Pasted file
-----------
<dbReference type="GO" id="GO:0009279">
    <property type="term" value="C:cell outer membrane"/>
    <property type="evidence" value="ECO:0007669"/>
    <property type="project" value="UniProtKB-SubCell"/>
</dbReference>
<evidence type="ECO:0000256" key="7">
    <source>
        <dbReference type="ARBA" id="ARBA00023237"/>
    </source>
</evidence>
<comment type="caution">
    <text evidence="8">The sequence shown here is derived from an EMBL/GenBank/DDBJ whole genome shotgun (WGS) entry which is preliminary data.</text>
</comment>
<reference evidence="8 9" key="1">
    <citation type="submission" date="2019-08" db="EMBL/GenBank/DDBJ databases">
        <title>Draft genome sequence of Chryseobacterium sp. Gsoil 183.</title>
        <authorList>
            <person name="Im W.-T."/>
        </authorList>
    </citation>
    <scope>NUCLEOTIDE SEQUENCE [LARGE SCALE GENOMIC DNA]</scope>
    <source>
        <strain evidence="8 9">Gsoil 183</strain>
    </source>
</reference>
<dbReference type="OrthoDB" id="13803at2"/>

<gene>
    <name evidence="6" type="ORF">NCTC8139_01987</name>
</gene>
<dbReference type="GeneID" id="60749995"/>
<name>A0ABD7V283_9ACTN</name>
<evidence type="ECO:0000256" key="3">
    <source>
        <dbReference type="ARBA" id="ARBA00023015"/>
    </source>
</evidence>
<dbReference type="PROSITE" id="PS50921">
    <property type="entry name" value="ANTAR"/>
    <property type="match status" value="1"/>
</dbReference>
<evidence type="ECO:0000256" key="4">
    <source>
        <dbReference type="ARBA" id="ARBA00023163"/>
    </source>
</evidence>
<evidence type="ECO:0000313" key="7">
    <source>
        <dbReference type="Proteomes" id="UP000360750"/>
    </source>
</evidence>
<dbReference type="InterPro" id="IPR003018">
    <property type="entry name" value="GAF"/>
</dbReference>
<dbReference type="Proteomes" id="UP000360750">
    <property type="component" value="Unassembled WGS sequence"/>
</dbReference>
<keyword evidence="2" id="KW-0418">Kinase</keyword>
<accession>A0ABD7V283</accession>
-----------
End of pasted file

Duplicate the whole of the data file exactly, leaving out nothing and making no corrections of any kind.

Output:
<dbReference type="GO" id="GO:0009279">
    <property type="term" value="C:cell outer membrane"/>
    <property type="evidence" value="ECO:0007669"/>
    <property type="project" value="UniProtKB-SubCell"/>
</dbReference>
<evidence type="ECO:0000256" key="7">
    <source>
        <dbReference type="ARBA" id="ARBA00023237"/>
    </source>
</evidence>
<comment type="caution">
    <text evidence="8">The sequence shown here is derived from an EMBL/GenBank/DDBJ whole genome shotgun (WGS) entry which is preliminary data.</text>
</comment>
<reference evidence="8 9" key="1">
    <citation type="submission" date="2019-08" db="EMBL/GenBank/DDBJ databases">
        <title>Draft genome sequence of Chryseobacterium sp. Gsoil 183.</title>
        <authorList>
            <person name="Im W.-T."/>
        </authorList>
    </citation>
    <scope>NUCLEOTIDE SEQUENCE [LARGE SCALE GENOMIC DNA]</scope>
    <source>
        <strain evidence="8 9">Gsoil 183</strain>
    </source>
</reference>
<dbReference type="OrthoDB" id="13803at2"/>

<gene>
    <name evidence="6" type="ORF">NCTC8139_01987</name>
</gene>
<dbReference type="GeneID" id="60749995"/>
<name>A0ABD7V283_9ACTN</name>
<evidence type="ECO:0000256" key="3">
    <source>
        <dbReference type="ARBA" id="ARBA00023015"/>
    </source>
</evidence>
<dbReference type="PROSITE" id="PS50921">
    <property type="entry name" value="ANTAR"/>
    <property type="match status" value="1"/>
</dbReference>
<evidence type="ECO:0000256" key="4">
    <source>
        <dbReference type="ARBA" id="ARBA00023163"/>
    </source>
</evidence>
<evidence type="ECO:0000313" key="7">
    <source>
        <dbReference type="Proteomes" id="UP000360750"/>
    </source>
</evidence>
<dbReference type="InterPro" id="IPR003018">
    <property type="entry name" value="GAF"/>
</dbReference>
<dbReference type="Proteomes" id="UP000360750">
    <property type="component" value="Unassembled WGS sequence"/>
</dbReference>
<keyword evidence="2" id="KW-0418">Kinase</keyword>
<accession>A0ABD7V283</accession>